The euro slid Tuesday and European stock markets struggled on concerns over Greece's ability to meet looming repayment deadlines, dealers said.
The dollar was also boosted by expectations the US Federal Reserve will raise interest rates in the coming months. The shared eurozone unit slid to $1.0860, down from $1.0980 late Monday.
"The euro continued to fall Tuesday with many blaming Yanis Varoufakis after the Greek finance minister pointed the finger at the country’s creditors on Monday, claiming that their wish to impose further austerity on Greece as the cause of the stalemate," said Spreadex analyst Connor Campbell.
In early afternoon deals, London's FTSE 100 index shed 0.11 percent to 7,024.10 points and Frankfurt's DAX 30 dipped 0.47 percent to 11,759 compared with Friday's closing levels. Both markets were shut Monday.
In Paris, the CAC 40 added 0.38 percent to 5,136.50 compared with the close on Monday, when it had lost 0.50 percent in value.
Greece's creditors must "get their act together" and help produce a new loan deal for the cash-strapped country, Finance Minister Yanis Varoufakis said.
"It's about time the institutions, in particular the IMF, get their act together, and come to an agreement with us," the outspoken Varoufakis told CNN.
Greece's radical left government in recent days has sent conflicting messages on its finances as the state is gradually running out of money.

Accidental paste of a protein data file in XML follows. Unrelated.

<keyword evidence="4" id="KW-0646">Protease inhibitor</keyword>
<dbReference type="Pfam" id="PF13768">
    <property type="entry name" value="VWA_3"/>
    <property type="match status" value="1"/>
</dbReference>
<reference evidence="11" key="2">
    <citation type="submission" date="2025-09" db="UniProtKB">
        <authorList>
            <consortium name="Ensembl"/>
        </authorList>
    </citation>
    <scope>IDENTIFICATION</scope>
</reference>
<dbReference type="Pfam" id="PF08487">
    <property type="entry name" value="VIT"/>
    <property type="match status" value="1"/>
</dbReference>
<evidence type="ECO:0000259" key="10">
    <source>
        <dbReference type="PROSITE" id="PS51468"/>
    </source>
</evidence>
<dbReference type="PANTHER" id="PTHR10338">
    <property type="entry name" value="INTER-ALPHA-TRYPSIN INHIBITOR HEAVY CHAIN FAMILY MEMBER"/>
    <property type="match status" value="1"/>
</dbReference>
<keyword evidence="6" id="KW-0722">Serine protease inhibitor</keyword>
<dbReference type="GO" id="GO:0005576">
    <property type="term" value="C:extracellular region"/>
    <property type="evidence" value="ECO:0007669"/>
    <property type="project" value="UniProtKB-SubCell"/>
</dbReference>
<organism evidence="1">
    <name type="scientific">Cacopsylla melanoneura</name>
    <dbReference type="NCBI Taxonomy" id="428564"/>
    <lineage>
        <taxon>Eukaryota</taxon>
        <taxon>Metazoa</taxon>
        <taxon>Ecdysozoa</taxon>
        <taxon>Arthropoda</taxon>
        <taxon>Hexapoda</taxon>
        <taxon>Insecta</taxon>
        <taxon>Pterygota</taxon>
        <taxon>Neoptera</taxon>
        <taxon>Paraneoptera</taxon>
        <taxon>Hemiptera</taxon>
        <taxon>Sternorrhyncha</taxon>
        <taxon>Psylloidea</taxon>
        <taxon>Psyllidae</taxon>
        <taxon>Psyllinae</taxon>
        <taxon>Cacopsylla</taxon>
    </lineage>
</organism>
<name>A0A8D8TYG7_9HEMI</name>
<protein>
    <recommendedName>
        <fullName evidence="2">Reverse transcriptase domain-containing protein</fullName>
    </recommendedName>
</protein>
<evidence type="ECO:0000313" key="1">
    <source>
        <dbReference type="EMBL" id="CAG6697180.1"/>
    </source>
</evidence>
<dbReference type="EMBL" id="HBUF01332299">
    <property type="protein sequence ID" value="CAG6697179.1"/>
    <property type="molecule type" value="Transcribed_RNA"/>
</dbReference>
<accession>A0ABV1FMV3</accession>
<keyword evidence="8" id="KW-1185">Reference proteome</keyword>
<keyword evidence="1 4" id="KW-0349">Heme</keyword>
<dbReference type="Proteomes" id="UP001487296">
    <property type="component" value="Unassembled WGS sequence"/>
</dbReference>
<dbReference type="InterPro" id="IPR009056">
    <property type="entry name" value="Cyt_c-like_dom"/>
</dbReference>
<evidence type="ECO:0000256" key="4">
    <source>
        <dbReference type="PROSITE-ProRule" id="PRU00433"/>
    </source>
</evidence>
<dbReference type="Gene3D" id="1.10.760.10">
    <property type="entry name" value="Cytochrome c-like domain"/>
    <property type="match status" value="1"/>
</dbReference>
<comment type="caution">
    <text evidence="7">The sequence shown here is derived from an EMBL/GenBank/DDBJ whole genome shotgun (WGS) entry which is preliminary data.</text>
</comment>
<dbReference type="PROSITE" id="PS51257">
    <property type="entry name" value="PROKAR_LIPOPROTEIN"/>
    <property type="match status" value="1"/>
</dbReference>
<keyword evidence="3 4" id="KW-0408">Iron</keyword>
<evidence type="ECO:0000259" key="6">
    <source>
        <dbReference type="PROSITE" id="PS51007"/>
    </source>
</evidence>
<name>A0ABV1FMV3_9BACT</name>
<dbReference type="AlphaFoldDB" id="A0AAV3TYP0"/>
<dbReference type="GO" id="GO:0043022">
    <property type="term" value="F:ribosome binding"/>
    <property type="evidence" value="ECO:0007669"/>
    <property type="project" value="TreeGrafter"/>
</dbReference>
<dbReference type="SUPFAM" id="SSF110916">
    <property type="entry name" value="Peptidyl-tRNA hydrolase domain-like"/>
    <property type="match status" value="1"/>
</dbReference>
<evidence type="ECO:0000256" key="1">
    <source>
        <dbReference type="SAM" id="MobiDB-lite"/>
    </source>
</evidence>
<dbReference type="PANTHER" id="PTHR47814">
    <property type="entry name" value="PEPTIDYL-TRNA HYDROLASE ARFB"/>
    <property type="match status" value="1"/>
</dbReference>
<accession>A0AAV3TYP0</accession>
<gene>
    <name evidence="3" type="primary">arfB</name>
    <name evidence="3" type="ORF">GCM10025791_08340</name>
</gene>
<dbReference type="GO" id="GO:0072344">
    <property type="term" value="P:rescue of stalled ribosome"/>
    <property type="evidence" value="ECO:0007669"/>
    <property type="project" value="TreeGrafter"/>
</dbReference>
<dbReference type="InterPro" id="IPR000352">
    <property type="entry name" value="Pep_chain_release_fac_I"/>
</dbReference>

Greece is facing a cash crunch because Athens has been unable to agree with its creditors -- the International Monetary Fund, the European Union and the European Central Bank -- on reforms that would unlock some 7.2 billion euros ($7.9 billion) in promised bailout cash.
Over the weekend, a cabinet minister said Greece had "no money" to make a series of repayments to the IMF from June 5, but a government spokesman insisted the country would keep up payments as long as it could.
"The eurozone is on edge as the countdown begins to Greece’s next two debt repayment instalments," said Currencies Direct analyst Phil McHugh.
"Greece’s crunch point is its debt repayments to the International Monetary Fund on 5 and 12 June.
"Reports over the weekend suggest that Greece won’t be able to make these payments without striking a deal with its creditors."
Major Asian markets mostly rose Tuesday, with Hong Kong and Shanghai leading the way, while Tokyo marked an eighth straight gain to a 15-year high.
Hong Kong added 0.92 percent to 28,249.86 -- its highest close since December 2007 -- and Shanghai jumped 2.02 percent to 4,910.90 -- the highest since January 2008.
The indices were boosted by hopes for fresh Chinese measures to boost the economy as well as Beijing's decision Friday to relax rules on access to mainland financial markets.
Tokyo ended up 0.12 percent, helped by a weaker yen, hopes for corporate earnings and the Bank of Japan's ultra-loose monetary policy.
With Wall Street and most European markets closed Monday for public holidays there were few catalysts outside Asia to drive business.
The dollar has meanwhile been underpinned by growing hopes the Federal Reserve will raise interest rates in the coming months -- a view supported by comments from Fed chief Janet Yellen who said Friday she expects a hike "at some point this year".